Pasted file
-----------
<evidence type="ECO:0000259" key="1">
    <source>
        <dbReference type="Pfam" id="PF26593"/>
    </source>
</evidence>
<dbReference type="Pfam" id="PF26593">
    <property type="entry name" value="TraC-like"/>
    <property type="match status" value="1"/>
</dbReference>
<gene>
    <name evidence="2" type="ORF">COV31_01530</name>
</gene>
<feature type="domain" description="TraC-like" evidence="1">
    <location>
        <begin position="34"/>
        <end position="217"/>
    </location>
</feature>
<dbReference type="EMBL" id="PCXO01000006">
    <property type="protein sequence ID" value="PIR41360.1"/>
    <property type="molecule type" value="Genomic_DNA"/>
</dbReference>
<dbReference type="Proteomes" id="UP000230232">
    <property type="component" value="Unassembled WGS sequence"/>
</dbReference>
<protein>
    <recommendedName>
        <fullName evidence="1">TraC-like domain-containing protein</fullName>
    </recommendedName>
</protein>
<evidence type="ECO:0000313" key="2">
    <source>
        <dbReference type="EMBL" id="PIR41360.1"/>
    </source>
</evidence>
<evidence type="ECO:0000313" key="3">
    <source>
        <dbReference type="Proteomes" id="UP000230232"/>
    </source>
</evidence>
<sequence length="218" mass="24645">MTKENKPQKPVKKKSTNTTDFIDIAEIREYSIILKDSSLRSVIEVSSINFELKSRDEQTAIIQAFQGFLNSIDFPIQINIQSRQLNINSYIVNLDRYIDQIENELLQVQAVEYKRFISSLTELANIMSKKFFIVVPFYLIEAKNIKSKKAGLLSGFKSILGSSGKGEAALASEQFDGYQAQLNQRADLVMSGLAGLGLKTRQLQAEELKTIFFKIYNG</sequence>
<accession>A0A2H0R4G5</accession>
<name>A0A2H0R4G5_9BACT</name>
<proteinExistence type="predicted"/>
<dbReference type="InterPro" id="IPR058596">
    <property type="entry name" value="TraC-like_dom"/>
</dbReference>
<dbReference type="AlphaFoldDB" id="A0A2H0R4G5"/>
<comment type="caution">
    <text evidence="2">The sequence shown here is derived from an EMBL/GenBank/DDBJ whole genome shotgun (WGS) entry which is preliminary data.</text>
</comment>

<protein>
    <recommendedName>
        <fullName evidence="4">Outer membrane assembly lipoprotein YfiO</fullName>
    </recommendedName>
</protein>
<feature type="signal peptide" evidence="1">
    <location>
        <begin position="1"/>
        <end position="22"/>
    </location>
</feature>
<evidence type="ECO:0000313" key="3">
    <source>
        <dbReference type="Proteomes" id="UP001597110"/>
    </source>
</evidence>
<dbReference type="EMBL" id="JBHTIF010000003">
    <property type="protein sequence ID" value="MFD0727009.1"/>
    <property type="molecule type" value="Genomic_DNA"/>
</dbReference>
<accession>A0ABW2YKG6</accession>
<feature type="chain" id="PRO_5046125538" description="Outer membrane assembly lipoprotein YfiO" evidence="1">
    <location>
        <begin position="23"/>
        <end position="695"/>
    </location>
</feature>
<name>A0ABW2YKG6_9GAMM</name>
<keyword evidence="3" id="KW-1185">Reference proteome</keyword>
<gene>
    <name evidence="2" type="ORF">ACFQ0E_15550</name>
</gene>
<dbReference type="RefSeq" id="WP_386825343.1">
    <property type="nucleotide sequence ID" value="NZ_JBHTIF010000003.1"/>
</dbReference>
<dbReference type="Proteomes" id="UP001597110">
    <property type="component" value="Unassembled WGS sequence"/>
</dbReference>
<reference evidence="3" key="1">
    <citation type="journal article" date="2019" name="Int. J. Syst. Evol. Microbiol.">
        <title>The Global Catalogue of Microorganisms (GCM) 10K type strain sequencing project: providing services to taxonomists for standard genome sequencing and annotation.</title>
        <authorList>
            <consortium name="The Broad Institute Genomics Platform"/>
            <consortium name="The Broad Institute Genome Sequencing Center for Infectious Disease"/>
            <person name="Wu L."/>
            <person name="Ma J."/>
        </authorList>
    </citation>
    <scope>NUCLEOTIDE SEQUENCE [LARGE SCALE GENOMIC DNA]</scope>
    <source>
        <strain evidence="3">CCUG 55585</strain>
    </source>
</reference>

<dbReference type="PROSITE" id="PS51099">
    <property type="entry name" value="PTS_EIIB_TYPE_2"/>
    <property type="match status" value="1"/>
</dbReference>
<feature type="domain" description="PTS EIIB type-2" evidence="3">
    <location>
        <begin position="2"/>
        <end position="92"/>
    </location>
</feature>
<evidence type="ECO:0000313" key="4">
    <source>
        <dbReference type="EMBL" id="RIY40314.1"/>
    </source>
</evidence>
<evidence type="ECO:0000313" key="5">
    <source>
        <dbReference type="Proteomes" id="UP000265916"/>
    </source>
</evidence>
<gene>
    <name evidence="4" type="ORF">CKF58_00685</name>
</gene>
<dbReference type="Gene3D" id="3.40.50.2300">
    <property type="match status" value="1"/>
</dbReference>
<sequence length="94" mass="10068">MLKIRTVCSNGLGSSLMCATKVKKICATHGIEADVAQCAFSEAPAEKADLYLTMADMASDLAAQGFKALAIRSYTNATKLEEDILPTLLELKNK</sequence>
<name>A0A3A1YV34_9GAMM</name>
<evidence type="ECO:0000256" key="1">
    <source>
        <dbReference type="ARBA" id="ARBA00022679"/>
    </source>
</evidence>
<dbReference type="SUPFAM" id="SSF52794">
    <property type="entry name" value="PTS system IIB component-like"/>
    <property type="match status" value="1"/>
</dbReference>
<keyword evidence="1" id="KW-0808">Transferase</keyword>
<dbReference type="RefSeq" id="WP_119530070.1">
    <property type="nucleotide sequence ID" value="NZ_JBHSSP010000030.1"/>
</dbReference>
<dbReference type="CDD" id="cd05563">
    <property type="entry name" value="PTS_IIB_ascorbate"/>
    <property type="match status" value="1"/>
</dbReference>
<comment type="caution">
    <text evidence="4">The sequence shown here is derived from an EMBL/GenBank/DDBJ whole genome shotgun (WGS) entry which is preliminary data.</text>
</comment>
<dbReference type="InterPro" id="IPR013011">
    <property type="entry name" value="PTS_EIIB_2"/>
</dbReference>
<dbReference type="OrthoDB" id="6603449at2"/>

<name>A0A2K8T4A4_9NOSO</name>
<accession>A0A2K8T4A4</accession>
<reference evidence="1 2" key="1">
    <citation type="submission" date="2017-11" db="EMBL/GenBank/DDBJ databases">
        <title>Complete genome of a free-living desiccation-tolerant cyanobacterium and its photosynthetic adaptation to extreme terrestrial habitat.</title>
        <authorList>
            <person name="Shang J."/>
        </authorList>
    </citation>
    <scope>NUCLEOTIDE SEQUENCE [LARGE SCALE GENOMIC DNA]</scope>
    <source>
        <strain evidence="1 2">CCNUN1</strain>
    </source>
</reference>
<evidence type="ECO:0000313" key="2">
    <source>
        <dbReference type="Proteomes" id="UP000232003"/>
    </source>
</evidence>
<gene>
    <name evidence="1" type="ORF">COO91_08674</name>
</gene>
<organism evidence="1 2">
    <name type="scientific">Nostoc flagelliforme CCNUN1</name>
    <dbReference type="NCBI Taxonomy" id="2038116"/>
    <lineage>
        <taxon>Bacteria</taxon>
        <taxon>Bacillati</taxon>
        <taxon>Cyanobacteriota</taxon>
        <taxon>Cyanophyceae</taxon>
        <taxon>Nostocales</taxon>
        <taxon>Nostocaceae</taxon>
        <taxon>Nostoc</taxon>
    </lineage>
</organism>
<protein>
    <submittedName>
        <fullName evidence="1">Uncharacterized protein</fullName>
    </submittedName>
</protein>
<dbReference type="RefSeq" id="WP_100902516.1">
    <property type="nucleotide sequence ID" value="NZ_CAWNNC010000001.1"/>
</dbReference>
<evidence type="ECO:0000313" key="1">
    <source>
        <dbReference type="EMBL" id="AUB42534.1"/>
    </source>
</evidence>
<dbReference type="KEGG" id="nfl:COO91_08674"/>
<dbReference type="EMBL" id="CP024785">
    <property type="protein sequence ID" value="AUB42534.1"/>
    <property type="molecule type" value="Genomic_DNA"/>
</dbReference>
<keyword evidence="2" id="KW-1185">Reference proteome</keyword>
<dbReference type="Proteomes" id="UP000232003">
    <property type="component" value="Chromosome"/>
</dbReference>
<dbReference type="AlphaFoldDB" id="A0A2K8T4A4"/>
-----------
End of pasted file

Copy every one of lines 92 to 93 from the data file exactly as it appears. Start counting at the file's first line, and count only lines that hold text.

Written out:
        <title>The Global Catalogue of Microorganisms (GCM) 10K type strain sequencing project: providing services to taxonomists for standard genome sequencing and annotation.</title>
        <authorList>